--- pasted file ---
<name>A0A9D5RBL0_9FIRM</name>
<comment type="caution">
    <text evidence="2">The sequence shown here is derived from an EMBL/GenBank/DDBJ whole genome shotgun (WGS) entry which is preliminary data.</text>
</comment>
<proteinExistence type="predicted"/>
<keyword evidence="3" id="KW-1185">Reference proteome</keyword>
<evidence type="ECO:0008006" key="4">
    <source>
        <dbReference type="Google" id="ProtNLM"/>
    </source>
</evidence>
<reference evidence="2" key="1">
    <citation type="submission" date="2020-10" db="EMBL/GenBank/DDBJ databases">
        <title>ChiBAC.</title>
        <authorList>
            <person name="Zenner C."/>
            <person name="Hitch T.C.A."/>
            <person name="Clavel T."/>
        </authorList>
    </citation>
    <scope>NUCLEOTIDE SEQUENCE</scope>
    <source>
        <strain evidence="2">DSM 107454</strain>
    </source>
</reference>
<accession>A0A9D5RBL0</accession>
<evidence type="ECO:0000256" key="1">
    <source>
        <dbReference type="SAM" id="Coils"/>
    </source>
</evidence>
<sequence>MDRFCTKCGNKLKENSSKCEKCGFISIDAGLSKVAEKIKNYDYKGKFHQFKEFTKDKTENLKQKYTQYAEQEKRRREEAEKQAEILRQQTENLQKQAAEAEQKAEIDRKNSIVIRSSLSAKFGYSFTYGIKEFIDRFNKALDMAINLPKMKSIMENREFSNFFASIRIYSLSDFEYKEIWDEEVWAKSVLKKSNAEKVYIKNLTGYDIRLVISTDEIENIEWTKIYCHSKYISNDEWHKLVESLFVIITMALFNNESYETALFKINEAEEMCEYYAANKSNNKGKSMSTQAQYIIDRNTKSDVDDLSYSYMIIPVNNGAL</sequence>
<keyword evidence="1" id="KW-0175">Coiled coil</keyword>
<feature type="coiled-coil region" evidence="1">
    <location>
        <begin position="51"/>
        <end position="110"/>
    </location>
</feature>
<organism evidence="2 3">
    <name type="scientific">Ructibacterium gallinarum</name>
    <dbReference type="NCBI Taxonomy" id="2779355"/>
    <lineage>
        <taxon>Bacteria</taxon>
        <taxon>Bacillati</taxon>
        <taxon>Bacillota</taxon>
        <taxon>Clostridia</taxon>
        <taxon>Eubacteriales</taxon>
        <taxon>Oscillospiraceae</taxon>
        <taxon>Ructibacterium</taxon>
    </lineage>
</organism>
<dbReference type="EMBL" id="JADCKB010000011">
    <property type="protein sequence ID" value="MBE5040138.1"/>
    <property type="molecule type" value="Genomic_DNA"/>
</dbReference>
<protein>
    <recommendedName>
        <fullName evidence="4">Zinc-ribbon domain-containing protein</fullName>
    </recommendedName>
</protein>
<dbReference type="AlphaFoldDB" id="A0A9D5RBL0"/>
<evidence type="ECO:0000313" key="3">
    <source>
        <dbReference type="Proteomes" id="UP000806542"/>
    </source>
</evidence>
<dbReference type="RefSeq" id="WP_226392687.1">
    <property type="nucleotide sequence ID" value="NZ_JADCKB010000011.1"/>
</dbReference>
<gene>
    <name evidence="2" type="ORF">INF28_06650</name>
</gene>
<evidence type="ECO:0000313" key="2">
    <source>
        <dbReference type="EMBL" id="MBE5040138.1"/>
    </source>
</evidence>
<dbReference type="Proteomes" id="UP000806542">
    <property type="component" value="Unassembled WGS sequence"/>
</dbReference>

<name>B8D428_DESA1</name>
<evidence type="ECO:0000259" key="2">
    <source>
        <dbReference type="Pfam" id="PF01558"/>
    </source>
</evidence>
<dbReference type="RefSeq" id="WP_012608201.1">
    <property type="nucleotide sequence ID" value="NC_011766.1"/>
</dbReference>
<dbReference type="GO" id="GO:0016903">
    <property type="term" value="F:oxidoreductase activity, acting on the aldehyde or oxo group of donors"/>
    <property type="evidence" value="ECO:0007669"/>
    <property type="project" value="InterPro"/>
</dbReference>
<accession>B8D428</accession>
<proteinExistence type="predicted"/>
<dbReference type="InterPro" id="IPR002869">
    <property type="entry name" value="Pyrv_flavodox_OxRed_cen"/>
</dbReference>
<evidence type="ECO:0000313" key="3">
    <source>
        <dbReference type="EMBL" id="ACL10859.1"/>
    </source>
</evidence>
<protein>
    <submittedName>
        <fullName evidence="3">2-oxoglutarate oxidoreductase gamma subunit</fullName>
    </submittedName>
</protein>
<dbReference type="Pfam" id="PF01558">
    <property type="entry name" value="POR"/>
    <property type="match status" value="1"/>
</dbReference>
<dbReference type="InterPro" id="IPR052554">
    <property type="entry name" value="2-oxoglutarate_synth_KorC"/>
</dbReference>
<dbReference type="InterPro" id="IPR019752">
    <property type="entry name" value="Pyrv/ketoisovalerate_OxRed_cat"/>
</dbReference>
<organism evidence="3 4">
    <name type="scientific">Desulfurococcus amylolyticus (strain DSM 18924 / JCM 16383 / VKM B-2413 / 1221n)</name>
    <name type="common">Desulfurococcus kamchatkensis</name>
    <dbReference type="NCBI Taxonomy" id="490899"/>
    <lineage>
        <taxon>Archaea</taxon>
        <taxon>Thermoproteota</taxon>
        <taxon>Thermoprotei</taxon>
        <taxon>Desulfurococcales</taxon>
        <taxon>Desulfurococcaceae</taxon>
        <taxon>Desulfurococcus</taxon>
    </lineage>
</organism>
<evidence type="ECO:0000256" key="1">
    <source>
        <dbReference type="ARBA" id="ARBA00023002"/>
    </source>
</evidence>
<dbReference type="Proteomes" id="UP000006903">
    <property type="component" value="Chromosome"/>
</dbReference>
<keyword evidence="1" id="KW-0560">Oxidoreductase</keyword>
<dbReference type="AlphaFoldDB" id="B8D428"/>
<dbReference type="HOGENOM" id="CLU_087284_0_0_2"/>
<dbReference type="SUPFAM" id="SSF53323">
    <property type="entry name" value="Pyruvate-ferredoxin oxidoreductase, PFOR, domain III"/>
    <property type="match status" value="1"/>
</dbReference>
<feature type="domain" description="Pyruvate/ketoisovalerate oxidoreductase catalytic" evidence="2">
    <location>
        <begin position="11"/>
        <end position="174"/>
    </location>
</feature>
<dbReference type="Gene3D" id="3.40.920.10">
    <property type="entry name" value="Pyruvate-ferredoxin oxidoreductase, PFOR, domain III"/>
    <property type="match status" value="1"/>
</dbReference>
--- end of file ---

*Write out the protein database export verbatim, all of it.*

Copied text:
<name>A0A9D5RBL0_9FIRM</name>
<comment type="caution">
    <text evidence="2">The sequence shown here is derived from an EMBL/GenBank/DDBJ whole genome shotgun (WGS) entry which is preliminary data.</text>
</comment>
<proteinExistence type="predicted"/>
<keyword evidence="3" id="KW-1185">Reference proteome</keyword>
<evidence type="ECO:0008006" key="4">
    <source>
        <dbReference type="Google" id="ProtNLM"/>
    </source>
</evidence>
<reference evidence="2" key="1">
    <citation type="submission" date="2020-10" db="EMBL/GenBank/DDBJ databases">
        <title>ChiBAC.</title>
        <authorList>
            <person name="Zenner C."/>
            <person name="Hitch T.C.A."/>
            <person name="Clavel T."/>
        </authorList>
    </citation>
    <scope>NUCLEOTIDE SEQUENCE</scope>
    <source>
        <strain evidence="2">DSM 107454</strain>
    </source>
</reference>
<accession>A0A9D5RBL0</accession>
<evidence type="ECO:0000256" key="1">
    <source>
        <dbReference type="SAM" id="Coils"/>
    </source>
</evidence>
<sequence>MDRFCTKCGNKLKENSSKCEKCGFISIDAGLSKVAEKIKNYDYKGKFHQFKEFTKDKTENLKQKYTQYAEQEKRRREEAEKQAEILRQQTENLQKQAAEAEQKAEIDRKNSIVIRSSLSAKFGYSFTYGIKEFIDRFNKALDMAINLPKMKSIMENREFSNFFASIRIYSLSDFEYKEIWDEEVWAKSVLKKSNAEKVYIKNLTGYDIRLVISTDEIENIEWTKIYCHSKYISNDEWHKLVESLFVIITMALFNNESYETALFKINEAEEMCEYYAANKSNNKGKSMSTQAQYIIDRNTKSDVDDLSYSYMIIPVNNGAL</sequence>
<keyword evidence="1" id="KW-0175">Coiled coil</keyword>
<feature type="coiled-coil region" evidence="1">
    <location>
        <begin position="51"/>
        <end position="110"/>
    </location>
</feature>
<organism evidence="2 3">
    <name type="scientific">Ructibacterium gallinarum</name>
    <dbReference type="NCBI Taxonomy" id="2779355"/>
    <lineage>
        <taxon>Bacteria</taxon>
        <taxon>Bacillati</taxon>
        <taxon>Bacillota</taxon>
        <taxon>Clostridia</taxon>
        <taxon>Eubacteriales</taxon>
        <taxon>Oscillospiraceae</taxon>
        <taxon>Ructibacterium</taxon>
    </lineage>
</organism>
<dbReference type="EMBL" id="JADCKB010000011">
    <property type="protein sequence ID" value="MBE5040138.1"/>
    <property type="molecule type" value="Genomic_DNA"/>
</dbReference>
<protein>
    <recommendedName>
        <fullName evidence="4">Zinc-ribbon domain-containing protein</fullName>
    </recommendedName>
</protein>
<dbReference type="AlphaFoldDB" id="A0A9D5RBL0"/>
<evidence type="ECO:0000313" key="3">
    <source>
        <dbReference type="Proteomes" id="UP000806542"/>
    </source>
</evidence>
<dbReference type="RefSeq" id="WP_226392687.1">
    <property type="nucleotide sequence ID" value="NZ_JADCKB010000011.1"/>
</dbReference>
<gene>
    <name evidence="2" type="ORF">INF28_06650</name>
</gene>
<evidence type="ECO:0000313" key="2">
    <source>
        <dbReference type="EMBL" id="MBE5040138.1"/>
    </source>
</evidence>
<dbReference type="Proteomes" id="UP000806542">
    <property type="component" value="Unassembled WGS sequence"/>
</dbReference>

<name>B8D428_DESA1</name>
<evidence type="ECO:0000259" key="2">
    <source>
        <dbReference type="Pfam" id="PF01558"/>
    </source>
</evidence>
<dbReference type="RefSeq" id="WP_012608201.1">
    <property type="nucleotide sequence ID" value="NC_011766.1"/>
</dbReference>
<dbReference type="GO" id="GO:0016903">
    <property type="term" value="F:oxidoreductase activity, acting on the aldehyde or oxo group of donors"/>
    <property type="evidence" value="ECO:0007669"/>
    <property type="project" value="InterPro"/>
</dbReference>
<accession>B8D428</accession>
<proteinExistence type="predicted"/>
<dbReference type="InterPro" id="IPR002869">
    <property type="entry name" value="Pyrv_flavodox_OxRed_cen"/>
</dbReference>
<evidence type="ECO:0000313" key="3">
    <source>
        <dbReference type="EMBL" id="ACL10859.1"/>
    </source>
</evidence>
<protein>
    <submittedName>
        <fullName evidence="3">2-oxoglutarate oxidoreductase gamma subunit</fullName>
    </submittedName>
</protein>
<dbReference type="Pfam" id="PF01558">
    <property type="entry name" value="POR"/>
    <property type="match status" value="1"/>
</dbReference>
<dbReference type="InterPro" id="IPR052554">
    <property type="entry name" value="2-oxoglutarate_synth_KorC"/>
</dbReference>
<dbReference type="InterPro" id="IPR019752">
    <property type="entry name" value="Pyrv/ketoisovalerate_OxRed_cat"/>
</dbReference>
<organism evidence="3 4">
    <name type="scientific">Desulfurococcus amylolyticus (strain DSM 18924 / JCM 16383 / VKM B-2413 / 1221n)</name>
    <name type="common">Desulfurococcus kamchatkensis</name>
    <dbReference type="NCBI Taxonomy" id="490899"/>
    <lineage>
        <taxon>Archaea</taxon>
        <taxon>Thermoproteota</taxon>
        <taxon>Thermoprotei</taxon>
        <taxon>Desulfurococcales</taxon>
        <taxon>Desulfurococcaceae</taxon>
        <taxon>Desulfurococcus</taxon>
    </lineage>
</organism>
<evidence type="ECO:0000256" key="1">
    <source>
        <dbReference type="ARBA" id="ARBA00023002"/>
    </source>
</evidence>
<dbReference type="Proteomes" id="UP000006903">
    <property type="component" value="Chromosome"/>
</dbReference>
<keyword evidence="1" id="KW-0560">Oxidoreductase</keyword>
<dbReference type="AlphaFoldDB" id="B8D428"/>
<dbReference type="HOGENOM" id="CLU_087284_0_0_2"/>
<dbReference type="SUPFAM" id="SSF53323">
    <property type="entry name" value="Pyruvate-ferredoxin oxidoreductase, PFOR, domain III"/>
    <property type="match status" value="1"/>
</dbReference>
<feature type="domain" description="Pyruvate/ketoisovalerate oxidoreductase catalytic" evidence="2">
    <location>
        <begin position="11"/>
        <end position="174"/>
    </location>
</feature>
<dbReference type="Gene3D" id="3.40.920.10">
    <property type="entry name" value="Pyruvate-ferredoxin oxidoreductase, PFOR, domain III"/>
    <property type="match status" value="1"/>
</dbReference>